• spoof •
spuf • Hear it!
Part of Speech: Noun, verb
Meaning: 1. A light hoax or deception made in good humor. 2. A light-hearted trick played on someone. 3. A light-hearted parody or satire in a work of art, as 'a spoof of Robin Hood'.
Notes: This word functions as well as a verb as it does a noun. 'To spoof someone' can mean to trick them. The personal noun from this verbal usage of this word is spoofer. As usual, the present participle, spoofing, serves as both action noun and adjective, as 'to give someone a good spoofing' and 'not the spoofing type'.
In Play: The most widely used sense of today's word is "a parody": "The movie Robin Hood: Men in Tights is a spoof of all the other Robin Hood flicks." The verbal sense most often heard is "to trick": "We spoofed Gladys Friday into thinking it was 5 o'clock and, walking out the door at 3:30, she bumped into the boss."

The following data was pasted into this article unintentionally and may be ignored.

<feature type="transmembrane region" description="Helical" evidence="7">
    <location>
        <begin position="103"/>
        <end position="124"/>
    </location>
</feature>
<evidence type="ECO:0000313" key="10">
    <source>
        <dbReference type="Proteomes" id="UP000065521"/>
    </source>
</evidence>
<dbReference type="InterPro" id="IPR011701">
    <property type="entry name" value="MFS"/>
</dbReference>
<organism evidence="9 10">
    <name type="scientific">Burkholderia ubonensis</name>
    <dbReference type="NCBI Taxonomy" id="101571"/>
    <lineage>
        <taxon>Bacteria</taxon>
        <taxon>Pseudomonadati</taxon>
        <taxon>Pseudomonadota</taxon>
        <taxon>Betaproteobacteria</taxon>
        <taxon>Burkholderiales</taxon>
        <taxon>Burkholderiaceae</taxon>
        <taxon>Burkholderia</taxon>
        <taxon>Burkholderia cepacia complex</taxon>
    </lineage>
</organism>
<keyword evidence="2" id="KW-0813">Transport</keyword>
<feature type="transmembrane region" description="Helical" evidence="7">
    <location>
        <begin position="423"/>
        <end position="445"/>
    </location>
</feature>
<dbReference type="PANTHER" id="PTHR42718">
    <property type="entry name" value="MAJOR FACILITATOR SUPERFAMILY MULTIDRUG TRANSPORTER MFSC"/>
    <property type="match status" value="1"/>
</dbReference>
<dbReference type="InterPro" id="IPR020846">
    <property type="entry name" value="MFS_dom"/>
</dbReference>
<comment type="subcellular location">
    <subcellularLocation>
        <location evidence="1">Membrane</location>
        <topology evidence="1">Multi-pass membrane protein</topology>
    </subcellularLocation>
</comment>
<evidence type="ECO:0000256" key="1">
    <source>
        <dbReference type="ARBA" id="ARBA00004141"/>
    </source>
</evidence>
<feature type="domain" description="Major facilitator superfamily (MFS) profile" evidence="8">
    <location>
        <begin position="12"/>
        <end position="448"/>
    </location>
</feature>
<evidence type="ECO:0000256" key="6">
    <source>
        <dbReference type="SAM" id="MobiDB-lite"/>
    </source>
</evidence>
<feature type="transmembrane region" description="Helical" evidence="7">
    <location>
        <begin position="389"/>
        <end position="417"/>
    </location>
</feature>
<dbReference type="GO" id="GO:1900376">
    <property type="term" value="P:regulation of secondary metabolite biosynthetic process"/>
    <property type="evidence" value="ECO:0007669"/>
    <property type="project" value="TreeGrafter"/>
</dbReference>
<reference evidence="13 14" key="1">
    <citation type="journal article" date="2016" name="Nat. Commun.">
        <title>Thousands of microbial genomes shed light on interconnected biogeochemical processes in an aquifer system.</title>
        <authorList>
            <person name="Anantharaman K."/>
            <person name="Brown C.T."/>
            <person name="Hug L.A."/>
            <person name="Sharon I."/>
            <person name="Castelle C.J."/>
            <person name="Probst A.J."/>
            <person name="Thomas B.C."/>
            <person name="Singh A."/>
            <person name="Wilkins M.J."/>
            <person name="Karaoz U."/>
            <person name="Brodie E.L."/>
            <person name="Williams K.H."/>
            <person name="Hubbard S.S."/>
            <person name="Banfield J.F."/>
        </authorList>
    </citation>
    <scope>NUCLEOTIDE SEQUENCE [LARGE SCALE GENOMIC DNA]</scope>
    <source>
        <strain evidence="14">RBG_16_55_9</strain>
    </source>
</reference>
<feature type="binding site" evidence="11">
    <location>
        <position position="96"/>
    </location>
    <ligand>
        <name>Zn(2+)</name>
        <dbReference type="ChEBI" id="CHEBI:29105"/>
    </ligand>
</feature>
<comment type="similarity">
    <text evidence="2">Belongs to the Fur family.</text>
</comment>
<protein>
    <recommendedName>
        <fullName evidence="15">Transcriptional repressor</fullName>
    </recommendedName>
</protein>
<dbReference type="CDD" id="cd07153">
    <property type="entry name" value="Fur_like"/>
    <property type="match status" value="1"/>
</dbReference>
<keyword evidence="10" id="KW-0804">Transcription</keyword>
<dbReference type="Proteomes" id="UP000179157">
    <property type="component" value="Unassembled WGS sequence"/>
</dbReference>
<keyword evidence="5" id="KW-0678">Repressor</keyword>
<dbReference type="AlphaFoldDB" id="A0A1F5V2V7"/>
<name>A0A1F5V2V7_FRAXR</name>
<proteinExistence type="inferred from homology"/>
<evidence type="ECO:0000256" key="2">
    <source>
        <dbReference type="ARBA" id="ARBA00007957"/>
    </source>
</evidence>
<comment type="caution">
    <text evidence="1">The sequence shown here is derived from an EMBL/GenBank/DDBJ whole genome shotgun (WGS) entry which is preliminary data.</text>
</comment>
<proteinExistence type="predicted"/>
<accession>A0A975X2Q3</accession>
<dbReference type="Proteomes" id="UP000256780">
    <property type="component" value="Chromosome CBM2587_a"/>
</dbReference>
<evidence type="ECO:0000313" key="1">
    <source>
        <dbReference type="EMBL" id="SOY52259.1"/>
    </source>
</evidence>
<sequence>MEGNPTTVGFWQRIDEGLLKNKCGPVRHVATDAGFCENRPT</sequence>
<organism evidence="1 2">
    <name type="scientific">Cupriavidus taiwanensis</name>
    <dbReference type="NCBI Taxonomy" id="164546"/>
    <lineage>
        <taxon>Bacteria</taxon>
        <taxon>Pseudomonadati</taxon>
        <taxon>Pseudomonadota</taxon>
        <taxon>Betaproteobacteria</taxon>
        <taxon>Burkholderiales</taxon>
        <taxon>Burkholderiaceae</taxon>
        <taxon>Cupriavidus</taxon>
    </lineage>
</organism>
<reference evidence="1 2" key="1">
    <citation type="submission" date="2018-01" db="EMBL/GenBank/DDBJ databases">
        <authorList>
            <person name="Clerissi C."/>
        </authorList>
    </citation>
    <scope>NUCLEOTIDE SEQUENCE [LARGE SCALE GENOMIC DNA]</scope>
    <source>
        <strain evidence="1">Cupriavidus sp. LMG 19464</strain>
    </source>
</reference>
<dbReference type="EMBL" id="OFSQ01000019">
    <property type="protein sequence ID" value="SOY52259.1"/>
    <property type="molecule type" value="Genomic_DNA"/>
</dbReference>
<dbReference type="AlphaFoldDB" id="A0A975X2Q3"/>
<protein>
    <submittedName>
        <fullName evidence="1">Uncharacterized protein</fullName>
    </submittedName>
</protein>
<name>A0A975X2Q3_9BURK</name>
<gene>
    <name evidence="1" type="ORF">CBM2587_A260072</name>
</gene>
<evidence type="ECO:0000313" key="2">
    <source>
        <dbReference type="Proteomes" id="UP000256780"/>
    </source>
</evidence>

Word History: Today's Good Word has come a long way, from a meaningless name of a game to a hoax to a light-hearted parody. It was made up in the 1880s by the British comedian Arthur Roberts (1852-1933) as the name of a game involving trickery and nonsense. Probably a blend of spook + goof, though it was originally spelled spouf in the few times it made print. That spelling may have been a spoof, since most other English words spelled OU are pronounced [æw]: spouse, house, spout, etc. The first recorded reference to the game in 1884 refers to its revival. The verbal sense "to satirize gently" was first recorded in 1927, and the nominal sense of "a light-hearted parody or satire", in 1958. That is all the pertinent information we have about the origin of the word. (This word was first suggested by a Junior Lexiterian using the moniker JohnYY back in 2012. It was posted to the wrong shop in the Agora, hence the delay in publishing it.)
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